Where is Richard Pierpoint, a man whose existence has been virtually expunged from our mainstream historical records? A former Senegalese slave, Pierpoint joined Butler's Loyalist Rangers during the Revolution, campaigned against the Americans with distinction, and eventually settled near St. Catherines. At the outbreak of war in 1812, he raised a company of black soldiers (though he was now over sixty years old!) which soon afterwards contributed to the crucial victory at Queenstown Heights.
This qualifies Pierpoint not only as a key figure in Canadian military history but as the first black military leader of consequence in the history of the Americas (as for the Western Hemisphere, Toussaint L'Ouverture beats him by a decade). It would do us no harm to be reminded that 1812 was not just a white man's war: for Canada, it was a multicultural, multiracial mission--Natives, English, Irish, Scots, Hessian Germans, former African slaves, Metis, and French-Canadians banded together in the common cause.
We're told too often that the war's issues were vague, that Canadians were uncommitted and passive, that the stakes were low, and that Canada's militia didn't really know what they were fighting for. Pierpoint and his people knew precisely what they were fighting for: they were free men of colour, repelling a horde of ruthless slave-driving tyrants who sought to extinguish their dearly won liberty. I think that's worth commemorating--that multiracial struggle on behalf of freedom and human dignity, one hundred and forty years before such a thing would be conceivable in the great republic their feats of arms eventually humbled. It's certainly worth more reverent attention than the done-to-death kitsch of Laura Secord's exploit, which merely resulted in the strategically insignificant victory at Beaver Dams.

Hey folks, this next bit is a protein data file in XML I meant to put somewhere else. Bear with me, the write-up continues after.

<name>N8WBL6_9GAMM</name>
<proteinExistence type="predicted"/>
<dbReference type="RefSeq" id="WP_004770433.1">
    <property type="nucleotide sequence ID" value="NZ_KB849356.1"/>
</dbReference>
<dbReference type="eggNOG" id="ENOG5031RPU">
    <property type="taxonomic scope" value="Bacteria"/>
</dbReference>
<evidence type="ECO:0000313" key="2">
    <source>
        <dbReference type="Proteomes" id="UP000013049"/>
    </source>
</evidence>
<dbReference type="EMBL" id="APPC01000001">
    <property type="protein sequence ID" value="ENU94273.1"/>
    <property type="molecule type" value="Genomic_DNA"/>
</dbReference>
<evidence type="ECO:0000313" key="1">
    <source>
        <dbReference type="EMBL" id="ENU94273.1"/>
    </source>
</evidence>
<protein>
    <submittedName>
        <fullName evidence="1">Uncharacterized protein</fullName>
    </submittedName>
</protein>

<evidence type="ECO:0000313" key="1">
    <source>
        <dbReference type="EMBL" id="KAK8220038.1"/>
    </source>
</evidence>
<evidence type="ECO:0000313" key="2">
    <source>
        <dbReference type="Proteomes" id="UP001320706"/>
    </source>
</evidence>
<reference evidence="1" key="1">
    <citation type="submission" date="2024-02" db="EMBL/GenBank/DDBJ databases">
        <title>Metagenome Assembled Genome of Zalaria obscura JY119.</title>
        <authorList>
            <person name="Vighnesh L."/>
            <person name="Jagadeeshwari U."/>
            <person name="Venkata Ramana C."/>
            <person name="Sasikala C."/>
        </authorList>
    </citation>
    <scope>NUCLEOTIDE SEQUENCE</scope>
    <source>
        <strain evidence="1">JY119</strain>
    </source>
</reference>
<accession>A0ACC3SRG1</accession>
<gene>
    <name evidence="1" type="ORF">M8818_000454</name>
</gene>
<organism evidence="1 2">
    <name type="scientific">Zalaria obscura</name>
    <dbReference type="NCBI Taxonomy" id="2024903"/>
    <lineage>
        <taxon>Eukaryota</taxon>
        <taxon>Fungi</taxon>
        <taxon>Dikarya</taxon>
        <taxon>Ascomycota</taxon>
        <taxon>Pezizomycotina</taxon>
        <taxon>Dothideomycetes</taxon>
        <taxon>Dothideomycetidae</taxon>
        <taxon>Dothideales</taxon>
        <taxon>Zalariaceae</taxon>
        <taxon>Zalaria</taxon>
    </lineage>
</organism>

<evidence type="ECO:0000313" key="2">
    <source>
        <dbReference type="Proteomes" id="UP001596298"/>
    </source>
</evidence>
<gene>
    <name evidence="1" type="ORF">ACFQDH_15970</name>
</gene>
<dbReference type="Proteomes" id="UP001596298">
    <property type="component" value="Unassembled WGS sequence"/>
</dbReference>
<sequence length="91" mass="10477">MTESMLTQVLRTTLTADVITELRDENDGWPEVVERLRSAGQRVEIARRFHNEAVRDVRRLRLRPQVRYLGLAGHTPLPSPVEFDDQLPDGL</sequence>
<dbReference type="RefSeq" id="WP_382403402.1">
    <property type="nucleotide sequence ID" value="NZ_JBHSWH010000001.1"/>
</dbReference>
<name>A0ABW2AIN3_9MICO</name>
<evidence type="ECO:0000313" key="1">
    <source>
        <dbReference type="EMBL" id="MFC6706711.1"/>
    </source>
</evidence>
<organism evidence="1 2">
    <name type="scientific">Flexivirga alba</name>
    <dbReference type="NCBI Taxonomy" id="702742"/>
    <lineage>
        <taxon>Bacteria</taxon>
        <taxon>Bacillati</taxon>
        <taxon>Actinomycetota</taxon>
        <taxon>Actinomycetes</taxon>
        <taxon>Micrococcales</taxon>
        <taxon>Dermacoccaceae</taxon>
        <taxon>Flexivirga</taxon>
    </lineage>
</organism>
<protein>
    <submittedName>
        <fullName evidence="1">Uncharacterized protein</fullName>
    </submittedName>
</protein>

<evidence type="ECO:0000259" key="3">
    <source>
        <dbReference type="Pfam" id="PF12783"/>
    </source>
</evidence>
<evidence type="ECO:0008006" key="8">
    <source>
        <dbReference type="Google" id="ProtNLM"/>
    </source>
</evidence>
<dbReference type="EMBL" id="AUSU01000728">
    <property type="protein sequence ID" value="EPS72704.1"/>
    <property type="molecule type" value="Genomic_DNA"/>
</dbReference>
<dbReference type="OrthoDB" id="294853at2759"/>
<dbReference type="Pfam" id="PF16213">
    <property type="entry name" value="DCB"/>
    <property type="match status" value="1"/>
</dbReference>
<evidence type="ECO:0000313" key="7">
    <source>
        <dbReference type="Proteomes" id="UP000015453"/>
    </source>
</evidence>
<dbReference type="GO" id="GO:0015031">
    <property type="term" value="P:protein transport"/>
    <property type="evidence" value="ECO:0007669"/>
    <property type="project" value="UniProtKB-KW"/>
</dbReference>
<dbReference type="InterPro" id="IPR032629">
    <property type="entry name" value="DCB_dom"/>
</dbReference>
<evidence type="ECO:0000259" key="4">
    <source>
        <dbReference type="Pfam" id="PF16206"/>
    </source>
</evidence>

Anyways, those were my initial thoughts upon seeing the collection for the first time. It was only a month or so later, after passing by the memorial and casting it the briefest of glances on a handful of occasions, that it came to me. I actually stopped to let it sink in. I think we have all at least once in our lives felt the shock of re-emerging into consciousness after blurting an expletive to no one in particular whilst in a momentary trance.